Have you heard of Anne Sutton's (Bunny Hill blog) Scrappy Plate Club? Oh my gosh, you should check it out. Anne is sponsoring a free tutorial on how to make a Dresden Plate Quilt, from beginning to end. Her instructions are so clear and understandable, a beginning level quilter could master the project. And the Flickr group she started where folks can share photos of their little Dresden Plates is such fun and inspiration to look at.
Well, you have all heard me moan and whine recently that I have way too much stuff in the stash. I thought this might be just the thing to reduce said stash and end up with a beautiful "free quilt". Turns out that this project has not put a noticable dent in the likes of my stash, but don't you let that stop you. It is well worth your time and scraps. My Fig Tree stash was beginning to look rather alarming, so I chose that to work with.
I printed out Part One of the instructions and got started. Anne recommends a ruller called "Easy Dresden" designed by Darlene Zimmerman. I think you can cut out the units using a regular ruler as well, but I thought I'd go with the proper tool for the job. I got my Fig Tree fabrics cut out in no time flat using this handy little device. You can get the idea how it is used from the photo above. You cut a strip the length of the unit you want (mine is 4 inches) and flip flop the ruler along the strip to cut your units.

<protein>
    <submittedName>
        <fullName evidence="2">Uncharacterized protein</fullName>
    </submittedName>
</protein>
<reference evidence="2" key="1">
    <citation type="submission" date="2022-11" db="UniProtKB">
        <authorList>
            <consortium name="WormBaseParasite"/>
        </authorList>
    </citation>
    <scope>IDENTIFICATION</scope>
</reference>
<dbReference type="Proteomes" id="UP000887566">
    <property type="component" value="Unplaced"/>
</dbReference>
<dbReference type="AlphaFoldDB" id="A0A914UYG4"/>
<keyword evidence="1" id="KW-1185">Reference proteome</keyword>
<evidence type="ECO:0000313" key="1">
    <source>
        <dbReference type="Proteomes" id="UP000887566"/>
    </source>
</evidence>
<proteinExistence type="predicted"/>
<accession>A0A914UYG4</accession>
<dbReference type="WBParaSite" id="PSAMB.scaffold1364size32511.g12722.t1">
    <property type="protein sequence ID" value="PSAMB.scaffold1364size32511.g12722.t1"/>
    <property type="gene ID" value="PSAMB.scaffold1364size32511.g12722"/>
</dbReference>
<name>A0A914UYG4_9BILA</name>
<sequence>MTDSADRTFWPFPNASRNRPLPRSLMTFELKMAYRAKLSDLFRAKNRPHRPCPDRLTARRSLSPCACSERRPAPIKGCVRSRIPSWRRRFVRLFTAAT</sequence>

Here are my 250+ pieces for a total of 20 blocks.
Lay out the units until you get a color pattern that pleases you. Follow Anne's instructions on stitching the small units and connecting them all together.
In Part 2 and 3 of the Dresden Plate instructions, we will be appliquing a circle to the center of the plate and appliquing the entire plate unit to a background square. Finally, we will connect the blocks and do a final layout for the quilt top.
Even though this scrappy project didn't make much of a dent in my stash, I am very pleased that it did not cost me anything. I had all the scraps, background and backing on hand. What a pretty project for spring and summer.